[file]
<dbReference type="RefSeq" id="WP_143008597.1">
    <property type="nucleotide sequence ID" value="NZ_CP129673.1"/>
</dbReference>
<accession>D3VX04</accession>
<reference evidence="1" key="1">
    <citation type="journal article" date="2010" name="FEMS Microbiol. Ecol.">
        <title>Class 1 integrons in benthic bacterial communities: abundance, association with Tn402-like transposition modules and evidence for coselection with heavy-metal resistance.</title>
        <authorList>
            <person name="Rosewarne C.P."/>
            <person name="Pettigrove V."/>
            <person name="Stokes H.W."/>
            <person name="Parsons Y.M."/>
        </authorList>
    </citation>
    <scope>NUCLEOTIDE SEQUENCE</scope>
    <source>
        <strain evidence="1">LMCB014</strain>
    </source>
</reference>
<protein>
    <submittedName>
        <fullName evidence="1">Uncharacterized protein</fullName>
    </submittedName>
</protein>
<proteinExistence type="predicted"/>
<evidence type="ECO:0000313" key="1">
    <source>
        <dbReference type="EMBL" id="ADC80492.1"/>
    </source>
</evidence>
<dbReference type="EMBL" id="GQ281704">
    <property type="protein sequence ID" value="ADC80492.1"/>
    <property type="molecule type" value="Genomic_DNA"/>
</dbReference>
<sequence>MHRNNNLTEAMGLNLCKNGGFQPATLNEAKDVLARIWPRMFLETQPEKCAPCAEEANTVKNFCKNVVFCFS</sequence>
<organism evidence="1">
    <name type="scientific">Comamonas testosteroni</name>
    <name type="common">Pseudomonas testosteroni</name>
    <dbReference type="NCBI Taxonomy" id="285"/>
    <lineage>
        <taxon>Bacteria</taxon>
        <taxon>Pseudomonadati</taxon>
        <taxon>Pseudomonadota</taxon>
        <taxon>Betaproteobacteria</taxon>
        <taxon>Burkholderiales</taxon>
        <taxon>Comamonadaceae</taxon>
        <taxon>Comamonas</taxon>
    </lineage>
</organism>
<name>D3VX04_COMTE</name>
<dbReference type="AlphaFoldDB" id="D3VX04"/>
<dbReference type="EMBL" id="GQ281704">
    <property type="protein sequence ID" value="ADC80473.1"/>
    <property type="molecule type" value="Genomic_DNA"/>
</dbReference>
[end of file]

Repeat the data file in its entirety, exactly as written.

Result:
<dbReference type="RefSeq" id="WP_143008597.1">
    <property type="nucleotide sequence ID" value="NZ_CP129673.1"/>
</dbReference>
<accession>D3VX04</accession>
<reference evidence="1" key="1">
    <citation type="journal article" date="2010" name="FEMS Microbiol. Ecol.">
        <title>Class 1 integrons in benthic bacterial communities: abundance, association with Tn402-like transposition modules and evidence for coselection with heavy-metal resistance.</title>
        <authorList>
            <person name="Rosewarne C.P."/>
            <person name="Pettigrove V."/>
            <person name="Stokes H.W."/>
            <person name="Parsons Y.M."/>
        </authorList>
    </citation>
    <scope>NUCLEOTIDE SEQUENCE</scope>
    <source>
        <strain evidence="1">LMCB014</strain>
    </source>
</reference>
<protein>
    <submittedName>
        <fullName evidence="1">Uncharacterized protein</fullName>
    </submittedName>
</protein>
<proteinExistence type="predicted"/>
<evidence type="ECO:0000313" key="1">
    <source>
        <dbReference type="EMBL" id="ADC80492.1"/>
    </source>
</evidence>
<dbReference type="EMBL" id="GQ281704">
    <property type="protein sequence ID" value="ADC80492.1"/>
    <property type="molecule type" value="Genomic_DNA"/>
</dbReference>
<sequence>MHRNNNLTEAMGLNLCKNGGFQPATLNEAKDVLARIWPRMFLETQPEKCAPCAEEANTVKNFCKNVVFCFS</sequence>
<organism evidence="1">
    <name type="scientific">Comamonas testosteroni</name>
    <name type="common">Pseudomonas testosteroni</name>
    <dbReference type="NCBI Taxonomy" id="285"/>
    <lineage>
        <taxon>Bacteria</taxon>
        <taxon>Pseudomonadati</taxon>
        <taxon>Pseudomonadota</taxon>
        <taxon>Betaproteobacteria</taxon>
        <taxon>Burkholderiales</taxon>
        <taxon>Comamonadaceae</taxon>
        <taxon>Comamonas</taxon>
    </lineage>
</organism>
<name>D3VX04_COMTE</name>
<dbReference type="AlphaFoldDB" id="D3VX04"/>
<dbReference type="EMBL" id="GQ281704">
    <property type="protein sequence ID" value="ADC80473.1"/>
    <property type="molecule type" value="Genomic_DNA"/>
</dbReference>